Where Davis Buechner’s performance was less effective was when the music was more introspective – there was nothing delicate, for example, in the lovely Variation 18. Earlier, in those passages that suggest more of the mystical side of Rachmaninov, there was plenty of rippling colour, but little mystery (in contrast to the orchestral playing). Why that should be is not clear – she is certainly capable of playing with sensitivity (as she shows in her recordings of, for example, the music of Stephen Chapman, or the Mozart on her website). It is as if the demands of her more virtuosic, massive style (which requires precision, an element of rigidity) make it difficult for her to switch to a loosening of the strict tempi, a freeing up of the phrasing, to allow that delicate touch to appear. If she could find that touch in such music, the combination with the strength of the virtuosity would be formidable.

Audiences, of course, love such virtuosity, especially when combined with a little stage flamboyance, and her reception was a reminder of how much she is appreciated in Edmonton, where she is a frequent performer.

The concert ended with another war-horse, Rimsky-Korsakov’s Scheherazade. Right from the beginning, Prior instilled rethinking into such a familiar piece: the opening was very slow (apart from one short-lived accelerando), creating a sense of drama, an intensity, an anticipation that really worked. Gradually that pent-up energy started to be released, in a big orchestral sound. In the second movement there was notable horn playing from the two principle horn players, as well as some fine massed violin sound in what is in its own way a showpiece for orchestra. Robert Uchida contributed with a very poignant violin solo in the final movement, where there was again a tension and drive. The whole thing almost persuaded me that the main theme doesn’t recur too many times, and that there isn’t enough variety in the tone of the four movements, but not quite: but it did mean it was a performance that this critic sat through with pleasure, rather than with mere fortitude at having to hear it yet again.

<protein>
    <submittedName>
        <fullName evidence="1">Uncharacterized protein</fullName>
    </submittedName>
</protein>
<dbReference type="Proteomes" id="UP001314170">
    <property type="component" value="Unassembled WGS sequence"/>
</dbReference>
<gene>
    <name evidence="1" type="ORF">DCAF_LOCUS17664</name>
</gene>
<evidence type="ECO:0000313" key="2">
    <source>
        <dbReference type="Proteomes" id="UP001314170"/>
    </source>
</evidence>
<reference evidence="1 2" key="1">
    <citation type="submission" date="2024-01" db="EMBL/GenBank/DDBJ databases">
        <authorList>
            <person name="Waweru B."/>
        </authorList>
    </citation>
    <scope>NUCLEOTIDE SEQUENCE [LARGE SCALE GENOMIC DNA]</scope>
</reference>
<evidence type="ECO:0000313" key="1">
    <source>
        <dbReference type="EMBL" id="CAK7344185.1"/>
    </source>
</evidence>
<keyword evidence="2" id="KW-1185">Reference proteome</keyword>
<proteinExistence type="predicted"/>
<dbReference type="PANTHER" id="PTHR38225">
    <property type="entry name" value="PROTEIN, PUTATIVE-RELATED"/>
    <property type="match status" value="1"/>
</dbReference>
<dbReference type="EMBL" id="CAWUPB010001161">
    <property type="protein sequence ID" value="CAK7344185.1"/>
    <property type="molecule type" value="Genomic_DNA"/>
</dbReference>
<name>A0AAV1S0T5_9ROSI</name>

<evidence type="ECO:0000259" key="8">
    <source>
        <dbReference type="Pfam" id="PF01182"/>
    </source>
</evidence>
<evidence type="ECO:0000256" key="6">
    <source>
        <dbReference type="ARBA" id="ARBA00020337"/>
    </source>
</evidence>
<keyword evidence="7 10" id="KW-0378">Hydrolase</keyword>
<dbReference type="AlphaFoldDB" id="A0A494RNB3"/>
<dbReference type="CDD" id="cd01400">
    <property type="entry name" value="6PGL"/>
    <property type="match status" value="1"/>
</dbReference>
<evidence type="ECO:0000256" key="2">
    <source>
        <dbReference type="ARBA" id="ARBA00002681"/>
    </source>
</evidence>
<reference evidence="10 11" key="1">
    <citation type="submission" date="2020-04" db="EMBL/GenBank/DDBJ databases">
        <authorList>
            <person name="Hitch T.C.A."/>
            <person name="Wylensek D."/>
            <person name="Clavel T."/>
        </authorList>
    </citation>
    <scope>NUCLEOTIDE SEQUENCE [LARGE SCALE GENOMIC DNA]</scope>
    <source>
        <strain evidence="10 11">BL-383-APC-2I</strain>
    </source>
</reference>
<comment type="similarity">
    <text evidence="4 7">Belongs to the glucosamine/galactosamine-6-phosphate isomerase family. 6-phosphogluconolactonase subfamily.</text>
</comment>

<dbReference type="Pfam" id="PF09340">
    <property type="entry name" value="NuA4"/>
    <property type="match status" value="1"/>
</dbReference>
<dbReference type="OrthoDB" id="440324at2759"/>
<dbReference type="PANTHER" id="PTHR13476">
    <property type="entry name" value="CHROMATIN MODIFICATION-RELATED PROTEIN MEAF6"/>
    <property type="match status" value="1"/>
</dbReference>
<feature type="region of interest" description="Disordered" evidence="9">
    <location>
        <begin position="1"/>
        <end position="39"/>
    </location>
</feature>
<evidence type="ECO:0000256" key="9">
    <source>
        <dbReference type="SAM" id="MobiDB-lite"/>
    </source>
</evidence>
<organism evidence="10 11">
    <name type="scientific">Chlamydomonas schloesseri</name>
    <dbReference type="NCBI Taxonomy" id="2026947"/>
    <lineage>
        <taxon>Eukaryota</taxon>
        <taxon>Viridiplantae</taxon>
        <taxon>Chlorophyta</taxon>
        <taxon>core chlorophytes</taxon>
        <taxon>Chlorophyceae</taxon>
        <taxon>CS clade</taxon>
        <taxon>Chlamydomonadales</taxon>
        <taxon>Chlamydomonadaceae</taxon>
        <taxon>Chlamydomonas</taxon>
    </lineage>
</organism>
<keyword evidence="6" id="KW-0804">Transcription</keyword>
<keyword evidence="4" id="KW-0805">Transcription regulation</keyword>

All in all, a powerful way to end the season.

Edmonton Symphony Orchestra Vivaldi The Four Seasons

Edmonton Symphony Orchestra

 

Marc Chagall: detail from The Four Seasons, mosaic, 1974

Vivaldi: The Four Seasons

Robert Uchida (violin and leader)
Members of the Edmonton Symphony Orchestra

Winspear
May 6th, 2019

The Edmonton Symphony Orchestra have continued their series of pairing music and beverages for shorter concerts with Vivaldi’s The Four Seasons, in an unusual Monday concert. Billed as ‘Vivaldi and Vino’, and sponsored by The Italian Centre, it saw a very full Winspear, and an enthusiastic audience that cut across just about all the generations – the formula is clearly proving popular.

The  performance was a fine one, and you can read Mark Morris’ review for the Edmonton Journal here.

Edmonton Metropolitan Chorus: all Allan Bevan concert

All Allan Bevan choral concert

Allan Bevan

 

 

 

 

 

 

 

Edmonton Metropolitan Chorus
Concordia Symphony Orchestra
Conductors: Allan Bevan, Danielle Lisboa
Janet Smith (soprano)
Kimberley Denis (alto)
RJ Chambers (tenor)
Michael Kurschat (baritone)
Timothy J. Anderson and Dawn Sadoway (actors)

Winspear
Monday, April 15, 2019

For Mark Morris’ review in the Edmonton Journal of the concert, and of Allan Bevan’s new work, Ancient of Days, for four soloists, two actors, chorus and orchestra, and based on Blake texts, click here.

Edmonton Symphony Orchestra: Prior premiere

Edmonton Symphony Orchestra
Robert Hammerstiel: From the cycle ‘Winterreise’: The Crow, 1996 woodcut on paper, 100 x 70 cm, private collection: source

 

 

 

 

 

 

 

 

 

 

 

 

 

 

 

 

 

 

 

 

 


Bruch: Romance for Viola in F major Op.85

Schubert, orchestrated Prior: Die Winterreise excerpts

[Beethoven: Symphony No.6 in F major, Op.68 Pastoral, not reviewed]


Edmonton Symphony Orchestra
conductor: Alexander Prior

Winspear
Sunday, March 31, 2019


First, apologies for the delay in this review: your reviewer was indisposed with the cold-flu bug that has passed from student to student in his classes.


There is a very long tradition of arranging Schubert – everything from a capella choral arrangements to guitar to Liszt at the piano to jazz and harmonica. My favourite ‘arrangement’ is the haunting and powerful 1978 Schubert-Phantiase for Orchestra by the Austrian composer Dieter Schnebel, based on the Piano Sonata in G major, D. 894.

It was one of a series of re-imaginings by Schnebel of older works into a cycle called Arrangements, and what he wrote about that series could be transcribed word for word about the new orchestral arrangement of selections from Winterreise by the Edmonton Symphony Orchestra’s Chief Conductor Alexander Prior, which was premiered in the Winspear on Sunday, March 31:

“The intent here of Arrangements” Schnebel wrote, “is not only to knock off the crust of convention but also to open up the potential of the past, to carve out, as it were, its perhaps still undiscovered possibilities – in other words, to penetrate to levels which could not possibly be experienced or even come to light before today.” (translation by John Patrick Thomas)